The Plague

The Plague (also known as the Black Death) raged across Europe between 1346 and 1353, and reached its peak between 1348 and 1350.  It wiped out between one-third and one-half of Europe’s population.

The cause of the Black Death is believed to have been the Bubonic Plague.  The first symptoms were usually large boils or welts, and were soon followed by a high fever and vomiting of blood.  A victim usually died within two to seven days after first manifesting symptoms.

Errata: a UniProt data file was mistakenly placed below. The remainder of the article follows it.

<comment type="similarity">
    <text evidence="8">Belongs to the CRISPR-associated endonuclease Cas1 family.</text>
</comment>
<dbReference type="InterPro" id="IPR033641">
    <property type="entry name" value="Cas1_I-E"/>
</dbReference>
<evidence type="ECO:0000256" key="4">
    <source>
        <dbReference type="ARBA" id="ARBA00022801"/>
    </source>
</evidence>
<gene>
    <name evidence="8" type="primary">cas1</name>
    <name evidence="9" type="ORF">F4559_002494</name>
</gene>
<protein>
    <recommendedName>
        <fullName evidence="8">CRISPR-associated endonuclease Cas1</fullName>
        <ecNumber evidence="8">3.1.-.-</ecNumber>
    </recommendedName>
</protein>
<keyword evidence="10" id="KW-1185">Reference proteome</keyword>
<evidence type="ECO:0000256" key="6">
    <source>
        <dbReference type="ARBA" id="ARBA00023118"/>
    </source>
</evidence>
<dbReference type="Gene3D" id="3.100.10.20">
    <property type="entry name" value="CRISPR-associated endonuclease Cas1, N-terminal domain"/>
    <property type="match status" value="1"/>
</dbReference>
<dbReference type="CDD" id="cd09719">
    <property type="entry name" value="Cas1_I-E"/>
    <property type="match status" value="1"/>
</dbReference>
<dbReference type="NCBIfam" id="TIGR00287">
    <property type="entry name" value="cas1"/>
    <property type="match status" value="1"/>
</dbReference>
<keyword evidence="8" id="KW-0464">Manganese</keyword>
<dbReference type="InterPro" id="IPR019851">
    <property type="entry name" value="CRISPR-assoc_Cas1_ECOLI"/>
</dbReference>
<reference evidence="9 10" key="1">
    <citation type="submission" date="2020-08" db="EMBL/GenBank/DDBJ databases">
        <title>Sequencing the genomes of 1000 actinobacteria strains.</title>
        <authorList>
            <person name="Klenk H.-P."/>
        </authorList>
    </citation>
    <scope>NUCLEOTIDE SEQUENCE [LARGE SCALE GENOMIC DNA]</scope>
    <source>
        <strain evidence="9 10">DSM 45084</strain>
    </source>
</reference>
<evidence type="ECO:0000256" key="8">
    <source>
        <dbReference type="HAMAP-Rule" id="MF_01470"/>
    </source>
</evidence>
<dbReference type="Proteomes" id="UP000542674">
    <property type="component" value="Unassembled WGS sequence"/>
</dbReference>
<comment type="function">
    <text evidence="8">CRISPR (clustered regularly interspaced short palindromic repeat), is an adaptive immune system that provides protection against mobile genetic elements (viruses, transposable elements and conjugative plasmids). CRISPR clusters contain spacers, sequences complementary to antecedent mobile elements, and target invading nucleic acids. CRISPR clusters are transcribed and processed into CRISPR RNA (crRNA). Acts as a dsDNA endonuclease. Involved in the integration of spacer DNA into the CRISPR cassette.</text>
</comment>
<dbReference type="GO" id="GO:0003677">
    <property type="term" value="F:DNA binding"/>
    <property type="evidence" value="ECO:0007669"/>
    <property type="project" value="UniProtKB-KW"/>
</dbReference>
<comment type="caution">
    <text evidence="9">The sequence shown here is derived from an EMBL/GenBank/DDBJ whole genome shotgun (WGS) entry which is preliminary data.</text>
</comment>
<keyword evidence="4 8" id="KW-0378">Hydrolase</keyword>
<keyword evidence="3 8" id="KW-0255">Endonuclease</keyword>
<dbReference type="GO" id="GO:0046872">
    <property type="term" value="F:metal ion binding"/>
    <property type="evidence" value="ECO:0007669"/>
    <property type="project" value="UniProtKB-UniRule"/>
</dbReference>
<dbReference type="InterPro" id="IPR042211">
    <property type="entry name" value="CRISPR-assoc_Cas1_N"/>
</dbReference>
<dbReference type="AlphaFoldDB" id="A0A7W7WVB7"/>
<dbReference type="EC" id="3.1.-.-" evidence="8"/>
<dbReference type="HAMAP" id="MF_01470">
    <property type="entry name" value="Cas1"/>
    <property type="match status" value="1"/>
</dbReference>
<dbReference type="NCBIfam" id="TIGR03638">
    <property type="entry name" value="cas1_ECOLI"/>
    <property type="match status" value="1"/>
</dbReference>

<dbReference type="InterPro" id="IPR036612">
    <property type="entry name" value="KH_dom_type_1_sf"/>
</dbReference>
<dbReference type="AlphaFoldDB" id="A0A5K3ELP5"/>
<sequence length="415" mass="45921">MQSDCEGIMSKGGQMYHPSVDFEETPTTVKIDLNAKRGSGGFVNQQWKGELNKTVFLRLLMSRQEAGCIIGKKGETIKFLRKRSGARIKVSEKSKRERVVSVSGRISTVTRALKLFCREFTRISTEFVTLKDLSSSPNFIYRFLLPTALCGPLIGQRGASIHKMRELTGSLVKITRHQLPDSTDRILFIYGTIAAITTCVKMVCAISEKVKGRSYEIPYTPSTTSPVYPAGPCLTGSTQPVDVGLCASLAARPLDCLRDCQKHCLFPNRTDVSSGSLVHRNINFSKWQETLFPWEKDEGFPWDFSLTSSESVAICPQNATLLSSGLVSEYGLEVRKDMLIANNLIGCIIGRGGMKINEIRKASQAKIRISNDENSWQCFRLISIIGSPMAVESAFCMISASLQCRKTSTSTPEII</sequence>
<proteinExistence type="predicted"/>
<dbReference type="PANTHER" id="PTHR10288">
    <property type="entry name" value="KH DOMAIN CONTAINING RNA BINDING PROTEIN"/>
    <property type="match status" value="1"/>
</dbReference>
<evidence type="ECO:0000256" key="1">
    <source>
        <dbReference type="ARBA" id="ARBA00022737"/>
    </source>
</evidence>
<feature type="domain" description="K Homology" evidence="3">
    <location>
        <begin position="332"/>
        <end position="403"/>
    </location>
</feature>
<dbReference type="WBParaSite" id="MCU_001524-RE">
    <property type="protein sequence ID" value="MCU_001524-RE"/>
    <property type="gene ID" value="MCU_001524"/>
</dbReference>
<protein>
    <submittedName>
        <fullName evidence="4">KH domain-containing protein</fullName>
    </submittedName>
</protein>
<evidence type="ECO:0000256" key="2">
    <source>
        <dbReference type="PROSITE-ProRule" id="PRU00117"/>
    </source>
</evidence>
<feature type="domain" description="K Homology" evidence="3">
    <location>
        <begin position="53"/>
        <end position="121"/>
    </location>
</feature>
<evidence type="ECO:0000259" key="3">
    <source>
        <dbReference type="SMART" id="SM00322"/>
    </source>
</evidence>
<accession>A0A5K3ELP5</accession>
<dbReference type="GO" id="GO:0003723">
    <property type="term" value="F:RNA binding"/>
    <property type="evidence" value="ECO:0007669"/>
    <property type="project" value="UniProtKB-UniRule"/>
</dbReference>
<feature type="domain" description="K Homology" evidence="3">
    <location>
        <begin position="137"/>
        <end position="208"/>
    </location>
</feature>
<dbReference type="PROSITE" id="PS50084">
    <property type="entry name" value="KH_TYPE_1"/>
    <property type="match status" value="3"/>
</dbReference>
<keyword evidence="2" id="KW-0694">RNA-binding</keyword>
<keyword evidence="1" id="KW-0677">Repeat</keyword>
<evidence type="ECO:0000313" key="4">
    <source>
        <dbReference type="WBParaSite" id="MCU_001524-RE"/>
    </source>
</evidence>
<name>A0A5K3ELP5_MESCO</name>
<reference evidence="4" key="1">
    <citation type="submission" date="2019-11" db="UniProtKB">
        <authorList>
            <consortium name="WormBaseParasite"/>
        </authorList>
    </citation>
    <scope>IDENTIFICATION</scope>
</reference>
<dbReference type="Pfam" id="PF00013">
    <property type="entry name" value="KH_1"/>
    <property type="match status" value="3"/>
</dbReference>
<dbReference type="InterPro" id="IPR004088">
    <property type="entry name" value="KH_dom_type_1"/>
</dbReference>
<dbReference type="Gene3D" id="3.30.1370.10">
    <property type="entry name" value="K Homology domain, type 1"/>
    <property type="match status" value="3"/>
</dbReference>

The Plague also caused enormous social and religious upheaval.  Mainstream religion was not protecting people, and some turned to more radical religious orders, like the Flagellants, who believed people had to atone for their sins by flagging themselves in public (this practice actually tended to weaken a person’s resistance and make him/her more vulnerable to the disease).

Another societal consequence of the Black Death is increased rights for the peasantry.  With far fewer laborers, the peasants were able to press for more security.

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